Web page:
Designer Fly Davis on The Glass Menagerie
What was the process of achieving the design you have?
Ellen (McDougall - Director) and I read the play aloud to one another in American accents which helped bring the play to life. It sounds like a slightly ridiculous thing to do but it's a great way of really hearing the words. Always preferable to just reading in your head as it’s so easy to miss crucial things. We had a colour code to highlight themes: death, weather, religion, blindness, disability, escapism, cinema, dreams, animalistic tendencies... Then, we looked up lots of references pictures - hundreds and hundreds - based on the themes that spoke to us and distilled them down to what felt strongest. After doing that, I could storyboard moment by moment and figure out how best to house those themes within the set.
"Designer Fly Davis’s tight, stark set perfectly reflects the claustrophobia of the character’s lives."
Runcorn & Widnes World
Storyboarding helps to pinpoint shapes of the playing space as you draw. Once I had drawn a rectangular shape linking into all the cinema references, advertising etc, the storyboard could flow fluidly and I could roughly plot how the space could be used and then add detail as that configuration of space felt right.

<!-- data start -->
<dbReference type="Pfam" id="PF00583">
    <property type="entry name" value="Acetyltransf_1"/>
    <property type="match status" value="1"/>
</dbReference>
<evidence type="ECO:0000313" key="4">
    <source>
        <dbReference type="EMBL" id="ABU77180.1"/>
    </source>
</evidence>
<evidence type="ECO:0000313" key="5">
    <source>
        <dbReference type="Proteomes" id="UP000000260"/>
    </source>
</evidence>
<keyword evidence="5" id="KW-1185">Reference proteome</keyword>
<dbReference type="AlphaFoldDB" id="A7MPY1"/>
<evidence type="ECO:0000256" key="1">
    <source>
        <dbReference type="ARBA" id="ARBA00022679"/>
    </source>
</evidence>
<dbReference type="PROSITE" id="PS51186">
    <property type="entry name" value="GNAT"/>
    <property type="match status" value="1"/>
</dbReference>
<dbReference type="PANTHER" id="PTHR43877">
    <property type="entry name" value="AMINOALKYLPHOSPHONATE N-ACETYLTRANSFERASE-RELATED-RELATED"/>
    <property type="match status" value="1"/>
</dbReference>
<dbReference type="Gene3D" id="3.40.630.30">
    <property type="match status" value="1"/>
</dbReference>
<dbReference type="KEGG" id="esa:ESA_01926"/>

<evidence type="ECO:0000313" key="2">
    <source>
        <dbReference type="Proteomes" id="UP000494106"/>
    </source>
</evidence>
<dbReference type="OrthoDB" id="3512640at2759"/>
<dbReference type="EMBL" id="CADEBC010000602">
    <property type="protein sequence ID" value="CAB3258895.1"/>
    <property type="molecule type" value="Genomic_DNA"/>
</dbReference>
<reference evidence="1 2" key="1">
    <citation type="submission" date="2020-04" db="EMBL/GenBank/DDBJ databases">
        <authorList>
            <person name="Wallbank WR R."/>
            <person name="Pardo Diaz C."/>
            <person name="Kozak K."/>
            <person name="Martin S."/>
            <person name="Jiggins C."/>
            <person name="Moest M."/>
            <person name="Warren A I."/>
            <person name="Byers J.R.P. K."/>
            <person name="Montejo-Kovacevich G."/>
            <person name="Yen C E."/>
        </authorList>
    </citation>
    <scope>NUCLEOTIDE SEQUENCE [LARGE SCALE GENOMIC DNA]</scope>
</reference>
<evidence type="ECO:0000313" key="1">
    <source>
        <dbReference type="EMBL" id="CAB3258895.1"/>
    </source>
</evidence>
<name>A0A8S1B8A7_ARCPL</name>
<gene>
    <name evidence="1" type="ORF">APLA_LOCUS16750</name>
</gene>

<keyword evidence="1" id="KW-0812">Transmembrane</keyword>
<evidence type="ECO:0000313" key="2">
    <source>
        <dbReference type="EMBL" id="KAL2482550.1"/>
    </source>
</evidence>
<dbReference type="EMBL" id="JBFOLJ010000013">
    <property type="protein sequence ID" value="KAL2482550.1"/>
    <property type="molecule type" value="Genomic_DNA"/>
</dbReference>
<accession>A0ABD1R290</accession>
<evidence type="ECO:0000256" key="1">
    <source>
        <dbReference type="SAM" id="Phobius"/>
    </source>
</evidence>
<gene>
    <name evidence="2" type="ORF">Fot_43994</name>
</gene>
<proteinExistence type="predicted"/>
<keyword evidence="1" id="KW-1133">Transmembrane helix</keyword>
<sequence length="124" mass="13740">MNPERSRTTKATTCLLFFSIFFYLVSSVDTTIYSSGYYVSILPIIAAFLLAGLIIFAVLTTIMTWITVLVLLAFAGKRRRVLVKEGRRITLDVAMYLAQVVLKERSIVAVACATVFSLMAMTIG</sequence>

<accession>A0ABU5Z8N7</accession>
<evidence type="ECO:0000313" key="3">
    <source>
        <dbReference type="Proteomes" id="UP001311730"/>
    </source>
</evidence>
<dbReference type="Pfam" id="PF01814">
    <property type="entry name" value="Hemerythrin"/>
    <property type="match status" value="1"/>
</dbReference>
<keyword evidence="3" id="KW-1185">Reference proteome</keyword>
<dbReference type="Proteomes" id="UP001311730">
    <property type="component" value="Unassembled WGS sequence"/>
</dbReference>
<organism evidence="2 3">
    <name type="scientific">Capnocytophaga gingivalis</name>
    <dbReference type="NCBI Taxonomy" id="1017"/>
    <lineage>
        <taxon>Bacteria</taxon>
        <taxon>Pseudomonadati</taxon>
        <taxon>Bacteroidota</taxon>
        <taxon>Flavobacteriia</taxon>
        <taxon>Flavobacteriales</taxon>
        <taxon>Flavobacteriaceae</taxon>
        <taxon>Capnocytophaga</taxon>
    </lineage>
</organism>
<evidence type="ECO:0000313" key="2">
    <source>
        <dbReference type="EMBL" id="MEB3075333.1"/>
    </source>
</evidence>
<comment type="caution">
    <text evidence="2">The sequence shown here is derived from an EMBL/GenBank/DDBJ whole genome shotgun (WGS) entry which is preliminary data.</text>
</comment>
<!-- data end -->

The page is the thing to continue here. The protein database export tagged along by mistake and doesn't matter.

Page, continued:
Some things I can never pinpoint how I got to, some decisions you make are instinctive. Once I had a host of endless sketches mapped out, I built a white card model of what I had drawn and made it 3D. That got discussed in a big meeting with the producers and production manager to see if it could be realised within budget and sightlines with the two levels. It couldn't! So Ellen and I cut things like a ceiling and tweaked and tweaked until the final presentation when it was (virtually) signed off. The whole process from drawing to final model and costumes took a couple of months.
"This minimalist approach lends a heightened clarity and simplicity to the play’s strong narrative arc, and compels us to focus on the dialogue, and the marvellous performances."
What attracted you to this project?
The chance to work on another Tennessee classic was one of the main attractions. I have been lucky enough to design A Streetcar Named Desire at the Young Vic in their Clare theatre with 16-19 year olds last year and that sparked my love for Tennessee's words. His ability to write about how complex humans are, and families in a very natural and human way is a total joy to unpick and explore as a designer.
Not only that but Ellen is someone whose work I hugely respect and admire, so working with her was a no brainer. As well as working with Headlong - a company who create bold and exciting work.
How does your design help to tell the story?
The design should never tell the story of a play! The text and the action should do that. The design should serve the play by supporting the story and giving it an environment to aptly frame it. The intention of The Glass Menagerie design is to simply let the play breathe.
The text is so full and rich, bursting with colour and life that if I had echoed those qualities in the set, the two would sit at odds with one another. By stripping back detail on the set, it lets the emotions and heightened visual moments really sing out. The same is applied to the muted grey palette of the space so that the characters are what we zoom in on.
"Every performance is so powerful you notice far more what there is than what there isn’t."